left, FAA General Aviation and Commercial Division manager,
Randy Hansen, EAA Government Affairs officer, talk with Kay
Morgan, EAA Chapter 512, Placerville, California. Photo by
of work groups, councils, type clubs, and other aviation groups meet
at EAA AirVenture Oshkosh, the epicenter of sport aviation.
AirVenture provides a unique opportunity for grassroots aviators,
manufacturers, and local, state, and federal officials to meet,
exchange views and ideas, and work on collaborative solutions. Most
often, these meetings involve groups of people—sometimes very
diverse groups. But EAA’s government advocacy also works on a
in the gold fields of California’s 1848 gold rush, Placerville was
once called "Hangtown." And Placerville Airport is home to
EAA Chapter 512, the Hangtown Chapter. About a third of its 75
members have built their own airplanes. Not too long ago, one of the
chapter members was completing the FAA-mandated phase one test
flights of his new homebuilt, when he learned from the local FSDO
(FAA flight standards district office) that homebuilt first flights
and phase one test flights are prohibited at Placerville. The
official reason given for the FSDO’s decision was "public
safety." But the airport is in a sparsely populated area, no
safety study had been done there, and absolutely no one, on or off
the airport, had raised any safety concerns—except the FSDO.
channels, Chapter President Kay Morgan learned that the local FSDO
had issued the restriction out of concern that, if a homebuilt
aircraft’s engine quit during a test flight, the pilot might not
be able to find a safe spot to land in the rugged terrain that
surrounds the airport. "That’s not a public safety
issue," says Morgan. "It’s a pilot safety issue, and if
you follow the FSDO’s logic, you’d have to restrict all flights
from Placerville." Morgan is a member of the National
Association of Flight Instructors—an affiliate of EAA—and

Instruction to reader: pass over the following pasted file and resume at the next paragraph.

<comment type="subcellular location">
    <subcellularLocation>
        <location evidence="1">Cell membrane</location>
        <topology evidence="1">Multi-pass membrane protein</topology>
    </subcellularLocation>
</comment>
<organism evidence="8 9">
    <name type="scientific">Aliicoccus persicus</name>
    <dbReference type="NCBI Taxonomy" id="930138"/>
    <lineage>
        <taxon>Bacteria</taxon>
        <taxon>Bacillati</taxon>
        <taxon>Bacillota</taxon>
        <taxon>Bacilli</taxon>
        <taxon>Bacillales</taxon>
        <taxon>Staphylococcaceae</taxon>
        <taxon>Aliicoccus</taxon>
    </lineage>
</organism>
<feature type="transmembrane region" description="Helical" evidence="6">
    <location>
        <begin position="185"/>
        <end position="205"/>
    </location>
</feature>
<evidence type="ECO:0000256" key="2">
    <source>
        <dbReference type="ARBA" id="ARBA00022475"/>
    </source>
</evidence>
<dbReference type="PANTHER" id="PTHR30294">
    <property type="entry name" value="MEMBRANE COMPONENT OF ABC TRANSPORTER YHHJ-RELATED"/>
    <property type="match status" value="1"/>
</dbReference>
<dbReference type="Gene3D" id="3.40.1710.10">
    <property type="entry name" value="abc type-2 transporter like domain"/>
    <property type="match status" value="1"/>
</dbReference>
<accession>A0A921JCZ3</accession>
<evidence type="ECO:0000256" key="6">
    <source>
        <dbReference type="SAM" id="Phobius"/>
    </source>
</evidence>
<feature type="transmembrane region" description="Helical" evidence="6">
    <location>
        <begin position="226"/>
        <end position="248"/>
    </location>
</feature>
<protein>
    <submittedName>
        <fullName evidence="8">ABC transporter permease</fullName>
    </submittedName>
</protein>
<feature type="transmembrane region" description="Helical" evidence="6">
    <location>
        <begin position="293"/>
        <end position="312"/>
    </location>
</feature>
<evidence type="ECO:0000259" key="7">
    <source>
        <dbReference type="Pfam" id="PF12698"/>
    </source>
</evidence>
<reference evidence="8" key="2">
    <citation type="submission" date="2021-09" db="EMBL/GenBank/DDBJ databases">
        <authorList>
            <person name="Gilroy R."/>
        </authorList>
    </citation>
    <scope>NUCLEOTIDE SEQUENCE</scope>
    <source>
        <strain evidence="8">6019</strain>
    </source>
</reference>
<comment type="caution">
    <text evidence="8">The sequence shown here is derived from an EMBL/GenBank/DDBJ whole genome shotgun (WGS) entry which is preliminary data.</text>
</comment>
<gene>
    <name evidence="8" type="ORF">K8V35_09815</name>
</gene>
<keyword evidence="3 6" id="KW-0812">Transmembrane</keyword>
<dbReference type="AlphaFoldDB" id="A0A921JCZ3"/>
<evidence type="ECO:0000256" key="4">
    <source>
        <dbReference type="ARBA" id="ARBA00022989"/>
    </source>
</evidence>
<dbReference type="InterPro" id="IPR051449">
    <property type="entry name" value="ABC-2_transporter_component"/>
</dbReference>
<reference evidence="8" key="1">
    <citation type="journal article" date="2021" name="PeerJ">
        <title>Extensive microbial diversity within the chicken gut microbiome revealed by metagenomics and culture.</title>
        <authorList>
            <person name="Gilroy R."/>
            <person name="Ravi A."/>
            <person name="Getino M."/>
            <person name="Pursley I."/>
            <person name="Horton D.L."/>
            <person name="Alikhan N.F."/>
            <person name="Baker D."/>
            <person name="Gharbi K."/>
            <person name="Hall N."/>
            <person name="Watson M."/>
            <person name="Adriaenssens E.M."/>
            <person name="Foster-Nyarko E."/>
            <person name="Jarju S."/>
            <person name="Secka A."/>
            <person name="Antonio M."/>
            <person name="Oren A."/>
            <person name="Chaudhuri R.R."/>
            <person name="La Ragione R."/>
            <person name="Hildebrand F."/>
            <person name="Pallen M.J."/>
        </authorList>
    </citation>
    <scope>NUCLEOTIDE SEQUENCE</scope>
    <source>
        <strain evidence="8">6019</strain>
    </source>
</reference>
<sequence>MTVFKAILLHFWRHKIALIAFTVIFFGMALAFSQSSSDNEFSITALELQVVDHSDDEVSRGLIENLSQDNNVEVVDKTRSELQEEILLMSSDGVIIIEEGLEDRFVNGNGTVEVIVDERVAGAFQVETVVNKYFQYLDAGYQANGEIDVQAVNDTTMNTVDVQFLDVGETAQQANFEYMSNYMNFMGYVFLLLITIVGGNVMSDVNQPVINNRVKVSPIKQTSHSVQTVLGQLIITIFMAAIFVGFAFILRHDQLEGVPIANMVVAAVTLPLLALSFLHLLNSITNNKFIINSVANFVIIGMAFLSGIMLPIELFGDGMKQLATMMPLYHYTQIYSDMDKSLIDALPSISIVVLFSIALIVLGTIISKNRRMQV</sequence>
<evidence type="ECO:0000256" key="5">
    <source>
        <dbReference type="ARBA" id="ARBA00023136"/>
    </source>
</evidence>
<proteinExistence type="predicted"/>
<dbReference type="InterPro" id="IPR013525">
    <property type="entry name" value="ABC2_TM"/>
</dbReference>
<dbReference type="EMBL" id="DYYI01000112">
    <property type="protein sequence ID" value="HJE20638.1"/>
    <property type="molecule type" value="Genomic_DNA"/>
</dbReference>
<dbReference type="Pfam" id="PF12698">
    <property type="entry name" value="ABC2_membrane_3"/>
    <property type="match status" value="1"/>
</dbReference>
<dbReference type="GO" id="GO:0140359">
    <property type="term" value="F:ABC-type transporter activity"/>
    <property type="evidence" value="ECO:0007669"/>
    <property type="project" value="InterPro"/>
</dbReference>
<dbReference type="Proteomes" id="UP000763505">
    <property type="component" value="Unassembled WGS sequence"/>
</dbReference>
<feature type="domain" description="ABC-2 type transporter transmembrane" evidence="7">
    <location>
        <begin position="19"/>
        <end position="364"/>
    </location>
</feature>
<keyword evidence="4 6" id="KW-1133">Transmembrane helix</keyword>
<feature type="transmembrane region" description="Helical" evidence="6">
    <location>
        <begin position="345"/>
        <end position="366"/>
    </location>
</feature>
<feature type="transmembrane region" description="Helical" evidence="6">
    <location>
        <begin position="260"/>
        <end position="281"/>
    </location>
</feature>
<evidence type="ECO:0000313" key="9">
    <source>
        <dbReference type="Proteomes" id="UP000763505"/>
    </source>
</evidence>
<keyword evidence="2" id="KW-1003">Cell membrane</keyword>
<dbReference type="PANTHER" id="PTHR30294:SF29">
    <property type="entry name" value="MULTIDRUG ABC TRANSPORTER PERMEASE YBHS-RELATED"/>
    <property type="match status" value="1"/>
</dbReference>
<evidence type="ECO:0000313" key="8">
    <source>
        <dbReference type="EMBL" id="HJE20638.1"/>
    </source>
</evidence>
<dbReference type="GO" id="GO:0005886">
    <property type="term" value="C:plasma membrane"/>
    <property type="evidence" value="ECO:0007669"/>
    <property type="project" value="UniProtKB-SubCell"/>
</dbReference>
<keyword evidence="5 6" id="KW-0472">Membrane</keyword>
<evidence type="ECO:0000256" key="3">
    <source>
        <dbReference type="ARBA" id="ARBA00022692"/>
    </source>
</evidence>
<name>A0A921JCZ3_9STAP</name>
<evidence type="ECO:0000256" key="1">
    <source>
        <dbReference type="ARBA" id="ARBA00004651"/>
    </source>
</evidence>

sometimes flies in and out of Placerville with her flight students.
other EAA chapter members are building aircraft at Placerville.
Unless the airport’s first-flight prohibition is lifted, they will
have to finish their aircraft projects somewhere else. That would
mean 20- or 30-mile commutes to work on their aircraft and test
flights at an airport with worse terrain, more populated
surroundings, or both.
met with the FSDO manager and "hit a brick wall." She then
contacted EAA headquarters and spoke with Randy Hansen, in EAA’s
industry and regulatory affairs department. Hansen arranged a
meeting for Morgan with the manager of the FAA’s Western Pacific
Flight Standards Division and advised her on preparing for that
meeting, with maps, aerial photos, and other documentation. "I
want to keep this on a professional level," says Morgan.
"The FAA moves at a certain pace, and we’re not trying to
rush that. We just want a fair decision."
she received no response from the division manager, she and Hansen
decided it was time to go to Washington. Morgan was already planning
to come to AirVenture. So was John Duncan, manager of the FAA’s
General Aviation & Commercial Division. Hansen arranged a
meeting, and on Tuesday afternoon, Morgan met with Duncan and Hansen
to present her case for Placerville. She and Duncan spent about half
an hour going over her maps and aerial photos and her correspondence
with the local and regional FAA offices. Duncan told Morgan he
appreciated having the matter brought to his attention, and he
promised to look into it. Afterward, Morgan called it "a good
meeting" and noted that EAA was instrumental in making it
happen. "Meeting face to face with John [Duncan], with Randy
here to help—that could only happen at AirVenture," she said.
"This is where it all comes together."
FAA top brass land
Acting Administrator Robert Sturgell arrived at Wittman Regional
Airport late yesterday afternoon. Before he leaves on Friday, he’ll
meet with EAA officials and leaders of other aviation groups, to
listen and talk about issues affecting general aviation.
plane followed the morning arrival of a planeload of FAA officials,
including Associate Administrator Nick Sabatini, Acting Assistant
Administrator for International Aviation Dorothy "Di"
Reimold, Vice President for System Operations Nancy Kalinowski, Mark
Warren of the General Counsel’s office, and Jana Murphy, Sturgell’s
chief of staff. Their presence in Oshkosh is testimony to the
importance of AirVenture, the world’s largest gathering of
Meet the FAA chief
Acting Administrator Robert Sturgell and other top FAA officials
will hold their annual Meet the Administrator forum at 11:30 this
morning in Pavilion 7. The forum will be broadcast live on EAA Radio
and as a podcast at www.EAA.org. If you still manage to miss it, don’t
say we didn’t try; read about it in Friday’s edition of AirVenture